Rather than going to trial, your attorney may be able to negotiate a favorable plea deal with reduced charges and/or sentencing recommendations through discussions with the prosecution. This avoids the risk and expense of trial.
Seeking Sentencing Leniency
If convicted, your lawyer can advocate for the lowest possible sentence under the federal sentencing guidelines. This includes presenting mitigating factors like your minimal criminal history, family obligations, health conditions, or cooperation with prosecutors.
Your attorney can appeal your conviction by identifying procedural errors, evidentiary issues, incorrect rulings by the judge or other mistakes that could warrant overturning the verdict or sentence.
Pinpointing Statutory Loopholes
In some cases, your lawyer may find loopholes in the wire fraud statutes or identify exceptions that could invalidate the charges. For instance, the US Department of Justice’s guidelines specify that wire fraud charges shouldn’t be brought if the victims’ losses are less than $5,000.
Focusing on Wire Communications
The government must prove you used an interstate wire communication like a phone call or email to carry out the alleged fraud scheme. If the evidence of wire communications is lacking, your lawyer can potentially get the charges dismissed or reduced to state fraud charges.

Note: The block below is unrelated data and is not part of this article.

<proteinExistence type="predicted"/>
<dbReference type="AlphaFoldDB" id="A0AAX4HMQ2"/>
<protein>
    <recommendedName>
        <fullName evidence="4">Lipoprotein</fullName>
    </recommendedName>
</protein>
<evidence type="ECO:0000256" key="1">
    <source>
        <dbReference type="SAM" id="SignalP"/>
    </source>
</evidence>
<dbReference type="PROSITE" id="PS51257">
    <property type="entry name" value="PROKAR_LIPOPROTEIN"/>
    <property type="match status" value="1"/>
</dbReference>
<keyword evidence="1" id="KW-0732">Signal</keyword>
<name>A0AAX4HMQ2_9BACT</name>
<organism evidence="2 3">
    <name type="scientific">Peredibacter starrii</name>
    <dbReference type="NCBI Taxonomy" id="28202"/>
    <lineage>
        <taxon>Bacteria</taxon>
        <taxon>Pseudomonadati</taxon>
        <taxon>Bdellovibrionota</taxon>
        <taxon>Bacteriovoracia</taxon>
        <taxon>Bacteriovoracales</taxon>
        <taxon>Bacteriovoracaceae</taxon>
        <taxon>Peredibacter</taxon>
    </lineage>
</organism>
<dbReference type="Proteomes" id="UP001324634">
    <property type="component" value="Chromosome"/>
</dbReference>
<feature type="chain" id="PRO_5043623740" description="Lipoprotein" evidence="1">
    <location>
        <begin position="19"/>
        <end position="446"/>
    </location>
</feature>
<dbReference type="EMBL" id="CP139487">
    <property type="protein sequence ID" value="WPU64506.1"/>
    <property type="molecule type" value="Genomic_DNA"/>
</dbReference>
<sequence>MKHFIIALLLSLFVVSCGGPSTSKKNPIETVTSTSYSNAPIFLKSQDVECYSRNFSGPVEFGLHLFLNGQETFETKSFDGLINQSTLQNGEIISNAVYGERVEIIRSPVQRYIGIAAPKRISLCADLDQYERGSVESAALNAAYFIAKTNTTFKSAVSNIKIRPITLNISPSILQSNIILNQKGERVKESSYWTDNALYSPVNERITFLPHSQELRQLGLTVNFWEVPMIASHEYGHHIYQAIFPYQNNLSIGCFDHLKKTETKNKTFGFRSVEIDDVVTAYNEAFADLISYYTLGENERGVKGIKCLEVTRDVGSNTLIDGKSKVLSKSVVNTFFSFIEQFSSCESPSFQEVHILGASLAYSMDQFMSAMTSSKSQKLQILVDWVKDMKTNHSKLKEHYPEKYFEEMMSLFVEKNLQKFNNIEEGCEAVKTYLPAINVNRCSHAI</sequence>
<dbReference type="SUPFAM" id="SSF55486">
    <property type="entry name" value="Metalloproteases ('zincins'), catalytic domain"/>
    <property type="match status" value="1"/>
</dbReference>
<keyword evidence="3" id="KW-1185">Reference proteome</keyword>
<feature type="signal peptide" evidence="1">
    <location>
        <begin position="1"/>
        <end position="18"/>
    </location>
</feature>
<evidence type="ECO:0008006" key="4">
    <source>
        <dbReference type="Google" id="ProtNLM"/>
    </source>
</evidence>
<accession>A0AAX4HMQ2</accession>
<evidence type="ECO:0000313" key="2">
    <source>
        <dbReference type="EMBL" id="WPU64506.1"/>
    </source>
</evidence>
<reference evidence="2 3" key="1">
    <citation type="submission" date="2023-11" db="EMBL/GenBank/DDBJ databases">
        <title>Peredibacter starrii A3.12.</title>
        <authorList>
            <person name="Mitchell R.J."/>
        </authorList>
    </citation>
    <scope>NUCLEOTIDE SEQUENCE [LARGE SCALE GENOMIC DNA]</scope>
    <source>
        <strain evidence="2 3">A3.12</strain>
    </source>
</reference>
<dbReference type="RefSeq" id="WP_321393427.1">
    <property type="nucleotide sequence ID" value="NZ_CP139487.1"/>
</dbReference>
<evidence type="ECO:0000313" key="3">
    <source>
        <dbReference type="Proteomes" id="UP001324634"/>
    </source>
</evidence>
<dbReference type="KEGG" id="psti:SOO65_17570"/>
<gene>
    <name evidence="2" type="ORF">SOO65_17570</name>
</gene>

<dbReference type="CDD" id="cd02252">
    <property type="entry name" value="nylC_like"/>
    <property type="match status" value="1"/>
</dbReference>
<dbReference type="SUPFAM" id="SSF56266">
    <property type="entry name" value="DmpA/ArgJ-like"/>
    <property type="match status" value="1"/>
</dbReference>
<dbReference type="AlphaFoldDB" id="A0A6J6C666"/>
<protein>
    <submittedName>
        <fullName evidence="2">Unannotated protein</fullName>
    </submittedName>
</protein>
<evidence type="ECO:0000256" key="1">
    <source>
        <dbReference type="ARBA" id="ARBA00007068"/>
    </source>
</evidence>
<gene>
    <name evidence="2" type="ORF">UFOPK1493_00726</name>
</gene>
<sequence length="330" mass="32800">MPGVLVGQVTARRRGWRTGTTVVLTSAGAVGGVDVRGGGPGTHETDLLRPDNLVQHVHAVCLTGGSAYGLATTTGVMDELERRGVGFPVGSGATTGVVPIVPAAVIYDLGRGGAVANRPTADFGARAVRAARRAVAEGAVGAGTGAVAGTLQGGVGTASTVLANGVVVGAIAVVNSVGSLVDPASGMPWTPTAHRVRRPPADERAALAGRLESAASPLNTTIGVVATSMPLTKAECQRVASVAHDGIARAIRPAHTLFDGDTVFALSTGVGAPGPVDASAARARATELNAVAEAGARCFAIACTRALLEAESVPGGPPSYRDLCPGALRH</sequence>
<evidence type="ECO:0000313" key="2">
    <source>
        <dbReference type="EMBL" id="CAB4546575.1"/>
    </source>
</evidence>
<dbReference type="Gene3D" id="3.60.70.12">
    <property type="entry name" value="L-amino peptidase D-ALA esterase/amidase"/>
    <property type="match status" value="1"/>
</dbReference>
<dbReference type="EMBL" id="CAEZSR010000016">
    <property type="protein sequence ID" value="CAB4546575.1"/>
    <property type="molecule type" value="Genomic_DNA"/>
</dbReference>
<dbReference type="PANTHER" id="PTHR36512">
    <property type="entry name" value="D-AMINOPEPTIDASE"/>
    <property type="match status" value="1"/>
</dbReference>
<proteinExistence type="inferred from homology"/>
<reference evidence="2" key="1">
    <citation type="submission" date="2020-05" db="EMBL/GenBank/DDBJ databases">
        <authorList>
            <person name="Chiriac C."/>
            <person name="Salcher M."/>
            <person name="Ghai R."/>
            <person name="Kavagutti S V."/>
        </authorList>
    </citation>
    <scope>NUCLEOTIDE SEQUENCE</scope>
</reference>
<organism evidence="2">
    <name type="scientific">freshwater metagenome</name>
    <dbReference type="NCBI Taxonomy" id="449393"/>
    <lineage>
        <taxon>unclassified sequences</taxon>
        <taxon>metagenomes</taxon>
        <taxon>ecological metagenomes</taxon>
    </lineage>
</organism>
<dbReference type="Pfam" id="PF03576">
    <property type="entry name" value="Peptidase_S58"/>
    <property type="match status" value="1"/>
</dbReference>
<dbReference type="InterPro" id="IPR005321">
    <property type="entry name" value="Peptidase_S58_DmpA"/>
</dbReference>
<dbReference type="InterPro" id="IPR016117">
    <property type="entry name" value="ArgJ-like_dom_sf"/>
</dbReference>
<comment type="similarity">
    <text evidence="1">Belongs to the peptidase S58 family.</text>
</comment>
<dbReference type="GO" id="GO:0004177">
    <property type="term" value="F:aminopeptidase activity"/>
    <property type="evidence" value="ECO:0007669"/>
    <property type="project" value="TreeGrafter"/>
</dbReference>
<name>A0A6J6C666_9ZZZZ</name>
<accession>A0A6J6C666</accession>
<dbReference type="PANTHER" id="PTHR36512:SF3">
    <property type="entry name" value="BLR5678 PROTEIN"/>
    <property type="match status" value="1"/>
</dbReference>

Limiting Evidence Scope
Your attorney can file motions arguing certain evidence should be deemed inadmissible because it exceeds the scope of the search warrant, was obtained illegally, or is too prejudicial. Getting key evidence thrown out can cripple the prosecution’s case.
Securing Expert Witnesses
Your lawyer may retain expert witnesses like forensic accountants, private investigators, or other specialists to analyze the evidence and provide testimony rebutting the prosecution’s accusations of fraud.
Attacking Credibility of Witnesses
By investigating prosecution witnesses and their backgrounds, your lawyer can uncover impeachment evidence like bias, inconsistencies, or motives to lie that undercuts their credibility. Your lawyer can use this to undermine damning witness testimony.
Highlighting Mental State
Evidence of diminished mental capacity like mental illness, cognitive disorders, or susceptibility to manipulation could potentially show you lacked the requisite intent to commit fraud. Your lawyer can introduce medical records, evaluations, and testimony to argue this.
Leveraging Pretrial Diversion
In some cases, your attorney may be able to secure pretrial diversion, allowing you to avoid prosecution by completing a rehabilitation or restitution program. This leaves you without a criminal conviction if successfully completed.
Stressing Collateral Consequences
Your lawyer can emphasize to prosecutors and the judge the severe collateral consequences you’re likely to face with a wire fraud conviction, like destruction of your career, reputation and finances. This may persuade them to offer more leniency.
If the court orders you to pay restitution to victims, your attorney can dispute the excessive restitution amounts claimed by scrutinizing the evidence of actual losses. Lower restitution can help reduce your sentence.
Cooperating with Prosecutors
You may be able to provide substantial assistance to prosecutors in building cases against others involved in the alleged scheme in exchange for having your charges dropped or reduced, or your sentence lowered.